Dos and Don’ts for Hiring Tech Workers

Dos and Don’ts for Hiring Tech Workers

Whether you’re hiring someone to manage your network, build and maintain your website, or oversee your IT team, it’s vital that you get the right fit for your company and office culture. Tech workers are in extremely high demand in 2017, and the competition can be fierce to land top talent in the industry. And while it may be an employee’s market for many tech positions, it’s still important that you take your time and thoroughly vet candidates to make sure you find the person who will make the biggest difference for your business.

At TA Staffing, we know that many business owners and hiring managers struggle when it comes to hiring tech workers—especially when they’re hiring for niche positions that involve technology and terminology that they aren’t familiar with. To make the process a little easier, keep these dos and don’ts in mind during the hiring process:


  • Set up in-person interviews if possible

    Many tech-related positions can be done remotely, saving employees money on commuting costs and employers money on office space and equipment. However, hiring someone—especially for an important IT or web-related position—without a face-to-face meeting can be risky, as it can be difficult to get to know candidates over the phone or via web conferencing.
  • Reach out to candidates via social media

    It goes without saying that most tech workers are also tech savvy. That means they’re more likely to engage in social media and be active participants in growing their web presence and personal brands. Take advantage of that fact by utilizing social networks liked LinkedIn, Twitter, and YouTube to advertise the position and find top candidates.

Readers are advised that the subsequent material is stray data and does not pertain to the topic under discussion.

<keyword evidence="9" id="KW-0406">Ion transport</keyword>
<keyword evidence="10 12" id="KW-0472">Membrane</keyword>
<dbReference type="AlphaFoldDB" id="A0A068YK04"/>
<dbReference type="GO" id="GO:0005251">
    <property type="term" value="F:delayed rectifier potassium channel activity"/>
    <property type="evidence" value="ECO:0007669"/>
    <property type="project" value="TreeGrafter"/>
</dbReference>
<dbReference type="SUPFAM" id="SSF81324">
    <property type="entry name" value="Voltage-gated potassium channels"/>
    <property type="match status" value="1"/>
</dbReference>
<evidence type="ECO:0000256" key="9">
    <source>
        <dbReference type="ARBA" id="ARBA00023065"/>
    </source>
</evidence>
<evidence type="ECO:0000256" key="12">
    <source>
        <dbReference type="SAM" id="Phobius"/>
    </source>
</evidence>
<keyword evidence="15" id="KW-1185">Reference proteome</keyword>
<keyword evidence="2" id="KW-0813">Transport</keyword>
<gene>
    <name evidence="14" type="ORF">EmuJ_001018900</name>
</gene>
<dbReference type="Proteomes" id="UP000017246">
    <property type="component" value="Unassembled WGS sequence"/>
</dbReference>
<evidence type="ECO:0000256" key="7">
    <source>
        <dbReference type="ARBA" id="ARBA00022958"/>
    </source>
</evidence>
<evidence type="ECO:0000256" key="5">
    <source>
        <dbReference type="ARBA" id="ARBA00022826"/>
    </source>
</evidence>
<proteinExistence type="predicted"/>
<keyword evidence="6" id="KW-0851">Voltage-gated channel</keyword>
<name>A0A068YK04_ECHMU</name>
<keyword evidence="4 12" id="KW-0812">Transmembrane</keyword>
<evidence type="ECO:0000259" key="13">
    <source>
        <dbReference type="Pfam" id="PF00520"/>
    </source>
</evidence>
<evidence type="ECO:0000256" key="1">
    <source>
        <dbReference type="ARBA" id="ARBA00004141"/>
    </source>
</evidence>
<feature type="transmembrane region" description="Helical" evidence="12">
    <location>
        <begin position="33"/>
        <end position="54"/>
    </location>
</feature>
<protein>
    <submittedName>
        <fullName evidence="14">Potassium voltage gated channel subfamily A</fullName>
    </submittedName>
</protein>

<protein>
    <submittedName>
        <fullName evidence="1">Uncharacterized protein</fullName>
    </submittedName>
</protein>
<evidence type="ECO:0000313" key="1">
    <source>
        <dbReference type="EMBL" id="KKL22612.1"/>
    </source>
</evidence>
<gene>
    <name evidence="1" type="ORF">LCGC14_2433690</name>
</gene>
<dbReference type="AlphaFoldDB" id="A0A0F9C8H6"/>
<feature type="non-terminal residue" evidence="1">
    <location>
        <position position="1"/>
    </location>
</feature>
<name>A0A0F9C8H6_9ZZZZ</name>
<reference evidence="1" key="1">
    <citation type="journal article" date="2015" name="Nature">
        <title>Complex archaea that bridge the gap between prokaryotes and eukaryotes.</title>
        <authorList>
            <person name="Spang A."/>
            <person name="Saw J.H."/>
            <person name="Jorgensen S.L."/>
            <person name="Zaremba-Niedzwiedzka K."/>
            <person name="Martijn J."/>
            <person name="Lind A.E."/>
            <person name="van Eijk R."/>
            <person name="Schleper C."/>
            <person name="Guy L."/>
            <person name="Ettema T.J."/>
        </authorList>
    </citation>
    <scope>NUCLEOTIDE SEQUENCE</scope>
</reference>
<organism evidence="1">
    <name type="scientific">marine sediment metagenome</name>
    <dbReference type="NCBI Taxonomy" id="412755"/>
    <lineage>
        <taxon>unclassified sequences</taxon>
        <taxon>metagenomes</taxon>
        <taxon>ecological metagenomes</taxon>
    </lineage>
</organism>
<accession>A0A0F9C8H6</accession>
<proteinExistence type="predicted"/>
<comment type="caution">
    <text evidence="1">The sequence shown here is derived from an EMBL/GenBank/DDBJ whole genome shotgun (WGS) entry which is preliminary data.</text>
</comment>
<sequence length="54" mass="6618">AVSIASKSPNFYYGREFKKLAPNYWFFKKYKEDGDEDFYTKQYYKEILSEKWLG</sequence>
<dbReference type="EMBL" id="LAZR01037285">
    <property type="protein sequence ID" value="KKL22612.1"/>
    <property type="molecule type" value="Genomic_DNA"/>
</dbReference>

• Make the salary and job title clear

    Salaries and job titles are often consistent from company to company. To avoid confusion and to attract candidates at the right stage of their careers, make sure that both the job title and its classification—whether it’s level I, II, III, or junior/senior—are included in the job description.

    You should also list the salary, but be prepared to negotiate, especially for positions that have a talent shortage.


  • Hire for an unfamiliar role without consulting an expert

    Whether the expert is a trusted peer, a rock star employee, or even an outside consultant, having another pair of eyes review your top candidates and make sure they’re up to snuff can save you a huge headache down the road.
  • Rush the hire if you don’t have to

    Tech workers are often the backbone of many businesses, and having an empty chair in the office can make things difficult. But it’s almost always worth it to spend an extra week or two setting up follow-up interviews and carefully narrowing your down your list of candidates to get the right fit for the job.
  • Make an offer to someone without testing their skills

    Resumes, CVs, and personal portfolios are a great way to determine if a candidate can do the job, but they aren’t iron-clad proof. For senior and highly specialized roles, consider making a skills test part of your hiring process. Not only will it reveal each candidate’s knowledge and competency, but it will also show you how he or she works under pressure.

To learn more, view digital interview demos, and talk with us about our IT staffing needs for your organization, contact us online or give us a call at one of our locations below. If you are looking for that next, right position, please view our job board.

Posted by Jeff Bates at 3:23 PM
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